Strawberry Gin is a pretty, pink gin. Just the thing for a long summer drink with tonic, or in a fruit punch or cocktail, and plenty of ice.
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I love fruit gins and, in an English summer, there are so many native fruits to choose from. A summer fruit gin feels a bit lighter than an autumn fruit gin and is perfect for cocktails and punches, whereas I tend to use Sloe Gin or Damson Gin more as liqueurs and usually drink them neat.
This year, the growing conditions have been perfect for strawberries. Apparently, the cold spring weather, combined with the rain and then sun in late May/early June has provided an ideal environment for strawberries, which are bigger, juicier and sweeter than usual. And there’s a bumper crop so they are cheaper. No excuse not to buy some for a bottle, or so, of lovely Strawberry Gin.
How ripe should the strawberries be?
Usually, I look out for strawberries just going out of shelf-life, which are often reduced, or I’ll use up fruit that’s just beginning to soften. If your strawberries are hard or barely ripe, leave them out of the fridge for a day or so before using. Alternatively, you could freeze them. When strawberries are frozen they burst their cell walls, which is why they get soft when defrosted. Not good for eating raw, but perfect for making gin.
What sort of gin to use for fruit gin?
- The more expensive the better? NO! You don’t even need to use a branded gin. The fruit flavour and the sugar overtake the nuances of an artisan gin. Save it for a nice G&T.
- The cheapest gin you can find? Again NO! You want a London Dry gin. This refers to the way the gin is distilled, i.e. with the botanicals that give it that distinctive flavour. Cheap gin that isn’t London Dry is distilled and then has flavour added.
So the answer is – a supermarket own-brand London Dry gin.
How much sugar is in fruit gin?
I tend to put a little less sugar with summer fruit gins as the fruit is generally a bit sweeter, and also because the fruit is more delicate than the heavier sloes and damsons of autumn.
If you prefer a sweeter drink, taste the gin just before it’s ready and add more sugar if you want to. It’s a good idea to do this anyway because tastes vary and so does the fruit! If you find you’ve got a batch that’s too sweet, make another one with less sugar and blend the two.
How long does it take to make Strawberry Gin?
It only takes a few minutes to prepare the gin, then usually a minimum of two weeks for the fruit flavour to meld with the gin. However, in the very warm weather we’ve been having, I’ve found the Strawberry Gin is ready in 10-15 days.
If you leave it for more than a month, nothing bad will happen – gin and sugar are both preservatives – but the colour sometimes starts to go a bit dull. 2-4 weeks is ideal – time to prepare one batch while you drink the previous one.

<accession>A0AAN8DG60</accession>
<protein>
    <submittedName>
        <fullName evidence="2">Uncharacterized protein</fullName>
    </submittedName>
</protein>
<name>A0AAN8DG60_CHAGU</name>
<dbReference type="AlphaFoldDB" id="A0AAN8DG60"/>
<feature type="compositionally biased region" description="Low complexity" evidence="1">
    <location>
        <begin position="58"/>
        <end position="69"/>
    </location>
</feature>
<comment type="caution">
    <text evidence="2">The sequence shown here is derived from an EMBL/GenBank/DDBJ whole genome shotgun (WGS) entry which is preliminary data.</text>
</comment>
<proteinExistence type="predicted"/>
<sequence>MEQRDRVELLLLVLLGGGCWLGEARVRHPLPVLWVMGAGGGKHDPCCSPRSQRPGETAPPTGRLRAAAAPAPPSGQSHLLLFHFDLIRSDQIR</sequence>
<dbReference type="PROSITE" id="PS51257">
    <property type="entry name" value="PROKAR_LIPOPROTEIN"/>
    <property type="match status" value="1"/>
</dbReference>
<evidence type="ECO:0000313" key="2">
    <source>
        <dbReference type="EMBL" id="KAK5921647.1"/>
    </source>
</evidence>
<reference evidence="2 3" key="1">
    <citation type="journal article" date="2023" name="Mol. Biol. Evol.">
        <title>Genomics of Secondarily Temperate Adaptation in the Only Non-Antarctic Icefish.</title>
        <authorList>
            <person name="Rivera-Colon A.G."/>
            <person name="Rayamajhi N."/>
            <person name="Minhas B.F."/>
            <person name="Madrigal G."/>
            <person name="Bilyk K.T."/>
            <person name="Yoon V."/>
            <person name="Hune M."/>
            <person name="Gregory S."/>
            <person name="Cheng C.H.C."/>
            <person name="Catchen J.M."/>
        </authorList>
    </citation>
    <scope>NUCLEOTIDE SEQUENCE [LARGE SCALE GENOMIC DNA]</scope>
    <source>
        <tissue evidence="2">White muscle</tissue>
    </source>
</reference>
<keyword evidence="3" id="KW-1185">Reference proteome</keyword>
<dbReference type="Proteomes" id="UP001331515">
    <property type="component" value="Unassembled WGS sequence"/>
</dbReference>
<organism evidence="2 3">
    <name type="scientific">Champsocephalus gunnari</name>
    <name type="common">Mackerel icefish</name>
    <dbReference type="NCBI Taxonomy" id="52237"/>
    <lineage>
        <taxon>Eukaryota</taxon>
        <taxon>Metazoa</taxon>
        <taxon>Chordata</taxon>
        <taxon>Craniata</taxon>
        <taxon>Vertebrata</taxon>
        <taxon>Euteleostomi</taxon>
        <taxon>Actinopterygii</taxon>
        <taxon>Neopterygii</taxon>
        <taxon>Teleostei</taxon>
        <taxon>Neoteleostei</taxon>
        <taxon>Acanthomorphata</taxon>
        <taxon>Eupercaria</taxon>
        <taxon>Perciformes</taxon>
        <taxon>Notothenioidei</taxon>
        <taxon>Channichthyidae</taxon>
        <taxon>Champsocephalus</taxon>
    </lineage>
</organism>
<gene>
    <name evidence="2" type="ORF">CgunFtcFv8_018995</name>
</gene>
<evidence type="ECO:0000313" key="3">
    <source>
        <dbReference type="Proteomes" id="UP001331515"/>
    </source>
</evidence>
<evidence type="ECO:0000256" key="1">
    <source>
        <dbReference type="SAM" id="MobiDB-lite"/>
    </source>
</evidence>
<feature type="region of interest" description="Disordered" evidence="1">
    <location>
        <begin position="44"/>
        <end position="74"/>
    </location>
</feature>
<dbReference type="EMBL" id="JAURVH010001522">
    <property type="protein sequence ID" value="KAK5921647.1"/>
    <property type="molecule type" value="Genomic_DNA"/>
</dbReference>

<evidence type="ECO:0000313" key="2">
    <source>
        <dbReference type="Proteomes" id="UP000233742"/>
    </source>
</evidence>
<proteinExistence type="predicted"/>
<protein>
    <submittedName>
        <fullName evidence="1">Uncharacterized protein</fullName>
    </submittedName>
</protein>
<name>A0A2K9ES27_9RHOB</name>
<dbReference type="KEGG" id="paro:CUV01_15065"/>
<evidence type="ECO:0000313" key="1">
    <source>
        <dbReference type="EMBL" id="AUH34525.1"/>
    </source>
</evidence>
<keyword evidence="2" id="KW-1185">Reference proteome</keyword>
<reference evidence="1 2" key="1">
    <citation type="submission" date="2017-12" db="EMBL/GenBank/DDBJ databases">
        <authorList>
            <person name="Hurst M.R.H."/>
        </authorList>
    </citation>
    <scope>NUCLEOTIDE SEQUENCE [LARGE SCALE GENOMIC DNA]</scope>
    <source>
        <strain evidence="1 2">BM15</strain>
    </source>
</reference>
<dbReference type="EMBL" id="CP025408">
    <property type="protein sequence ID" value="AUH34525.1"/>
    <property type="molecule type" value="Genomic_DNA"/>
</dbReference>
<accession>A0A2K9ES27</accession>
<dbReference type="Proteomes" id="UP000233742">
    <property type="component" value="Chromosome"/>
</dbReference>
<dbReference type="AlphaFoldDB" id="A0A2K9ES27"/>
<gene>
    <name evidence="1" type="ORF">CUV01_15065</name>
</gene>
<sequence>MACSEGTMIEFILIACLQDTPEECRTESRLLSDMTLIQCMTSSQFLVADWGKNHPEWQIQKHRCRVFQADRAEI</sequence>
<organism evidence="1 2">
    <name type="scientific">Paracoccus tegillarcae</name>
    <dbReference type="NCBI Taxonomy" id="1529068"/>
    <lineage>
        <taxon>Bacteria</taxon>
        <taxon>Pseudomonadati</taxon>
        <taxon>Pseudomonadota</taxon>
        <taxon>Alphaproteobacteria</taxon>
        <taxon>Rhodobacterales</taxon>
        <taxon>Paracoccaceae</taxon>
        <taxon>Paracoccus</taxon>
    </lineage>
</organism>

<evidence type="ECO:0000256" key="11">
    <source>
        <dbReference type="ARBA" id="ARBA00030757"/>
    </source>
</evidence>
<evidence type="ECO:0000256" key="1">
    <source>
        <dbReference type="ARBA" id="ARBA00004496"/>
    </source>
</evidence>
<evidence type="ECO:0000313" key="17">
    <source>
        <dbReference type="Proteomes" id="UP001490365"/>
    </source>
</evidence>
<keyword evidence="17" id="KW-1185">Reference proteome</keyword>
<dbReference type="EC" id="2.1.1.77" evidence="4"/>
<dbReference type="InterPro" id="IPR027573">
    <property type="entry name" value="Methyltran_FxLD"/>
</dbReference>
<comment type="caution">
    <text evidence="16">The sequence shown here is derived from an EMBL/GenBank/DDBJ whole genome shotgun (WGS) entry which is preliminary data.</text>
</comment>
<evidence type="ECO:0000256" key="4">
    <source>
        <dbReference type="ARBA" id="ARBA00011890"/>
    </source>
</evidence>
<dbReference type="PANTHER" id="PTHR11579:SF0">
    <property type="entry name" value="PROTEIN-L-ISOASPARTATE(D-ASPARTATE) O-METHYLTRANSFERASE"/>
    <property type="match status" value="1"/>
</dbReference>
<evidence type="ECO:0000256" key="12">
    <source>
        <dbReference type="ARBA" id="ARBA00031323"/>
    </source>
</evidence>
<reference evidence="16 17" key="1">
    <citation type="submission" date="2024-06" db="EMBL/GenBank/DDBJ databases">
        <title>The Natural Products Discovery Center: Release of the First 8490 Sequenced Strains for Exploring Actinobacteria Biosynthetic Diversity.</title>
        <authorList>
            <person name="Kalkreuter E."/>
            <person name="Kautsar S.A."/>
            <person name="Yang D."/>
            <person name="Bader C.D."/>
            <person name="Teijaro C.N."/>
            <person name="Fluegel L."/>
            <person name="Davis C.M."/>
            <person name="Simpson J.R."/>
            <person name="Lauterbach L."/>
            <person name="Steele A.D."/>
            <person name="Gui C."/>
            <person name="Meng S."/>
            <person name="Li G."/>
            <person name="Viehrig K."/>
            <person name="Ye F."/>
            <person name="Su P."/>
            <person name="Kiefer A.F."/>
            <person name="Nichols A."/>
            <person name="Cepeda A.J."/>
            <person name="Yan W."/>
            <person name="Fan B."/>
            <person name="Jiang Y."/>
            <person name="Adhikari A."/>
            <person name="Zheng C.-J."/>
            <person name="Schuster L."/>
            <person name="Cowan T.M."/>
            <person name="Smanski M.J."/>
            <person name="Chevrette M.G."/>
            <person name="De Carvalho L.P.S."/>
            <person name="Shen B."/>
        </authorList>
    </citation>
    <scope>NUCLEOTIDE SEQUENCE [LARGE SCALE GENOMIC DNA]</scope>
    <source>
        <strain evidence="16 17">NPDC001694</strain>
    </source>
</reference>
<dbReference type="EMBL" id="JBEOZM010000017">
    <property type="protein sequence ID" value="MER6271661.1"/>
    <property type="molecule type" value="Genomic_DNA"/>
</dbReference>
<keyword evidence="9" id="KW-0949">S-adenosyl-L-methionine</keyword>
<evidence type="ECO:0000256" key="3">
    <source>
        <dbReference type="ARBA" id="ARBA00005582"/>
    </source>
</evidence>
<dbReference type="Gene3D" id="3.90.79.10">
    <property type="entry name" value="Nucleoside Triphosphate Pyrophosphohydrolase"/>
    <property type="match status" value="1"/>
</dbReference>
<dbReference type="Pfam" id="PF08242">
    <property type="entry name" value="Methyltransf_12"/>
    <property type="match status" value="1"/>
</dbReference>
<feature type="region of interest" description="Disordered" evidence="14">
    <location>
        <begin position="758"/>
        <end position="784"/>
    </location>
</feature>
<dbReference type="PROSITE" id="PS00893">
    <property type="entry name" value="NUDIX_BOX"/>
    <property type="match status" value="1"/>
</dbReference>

How to drink Strawberry Gin
Strawberry Gin is lovely in cocktails and fruit punch. You can drink it neat as a liqueur, or in a Strawberry Gin and Tonic. For this, I prefer a tonic that is slightly less sweet such as Fevertree Naturally Light, as the gin is already sweetened.
What other fruit gins can you make?
I always make Sloe Gin, and usually Damson Gin, in the autumn. Spring is the time for Rhubarb Gin. In the summer it’s Strawberry Gin, Raspberry Gin and Strawberry Vodka. I’m thinking about some Blackberry Gin for August/September – if I can spare the blackberries from the crumbles (or I could just pick more).
- Sloe Gin kit – Not exclusively for Sloe Gin. This kit contains a 2-litre Kilner jar (ideal for use with a litre of gin), a funnel and some small bottles for storing your finished gin, or to give away as presents. (If I’m keeping the gin for home consumption only, I put it back into the bottle. You will have a little left over, but you do need to test it, of course!)
- 150 g strawberries
- 1/2 litre 50cl London Dry gin (see note)
- 50 g caster sugar
- Rinse the Kilner jar with boiling water to sterilise
To make the Strawberry Gin:
- Cut the strawberries into halves - quarters for larger onesThis helps the flavour permeate the gin
- Put the sugar and gin into the Kilner jar, close the lid and give it a good shakeThe sugar won't be totally dissolved, but it's a good start
- Add the strawberries to the Kilner jar and shake again
- If the sugar hasn't dissolved, either shake the gin every day until it has dissolved OR keep it out for the first day and shake every hour or so
- Leave in a dark place for 2-4 weeksIf the weather is very warm, reduce the timings to 10-15 days
- Use a sieve over a large jug to remove the fruit, using a funnel pour into a bottle or bottles for storing.
Everyday Cooks tips:
- Strawberry Gin will keep for up to a year. After that, the colour begins to change, but it still tastes good!
- You don’t need to use expensive gin – a supermarket brand of London Dry gin is fine (I use Waitrose London Dry Gin)
- 1 litre of gin will need 100g sugar and 300g strawberries
- A bottle of gin (70cl) needs 75g sugar and 225g strawberries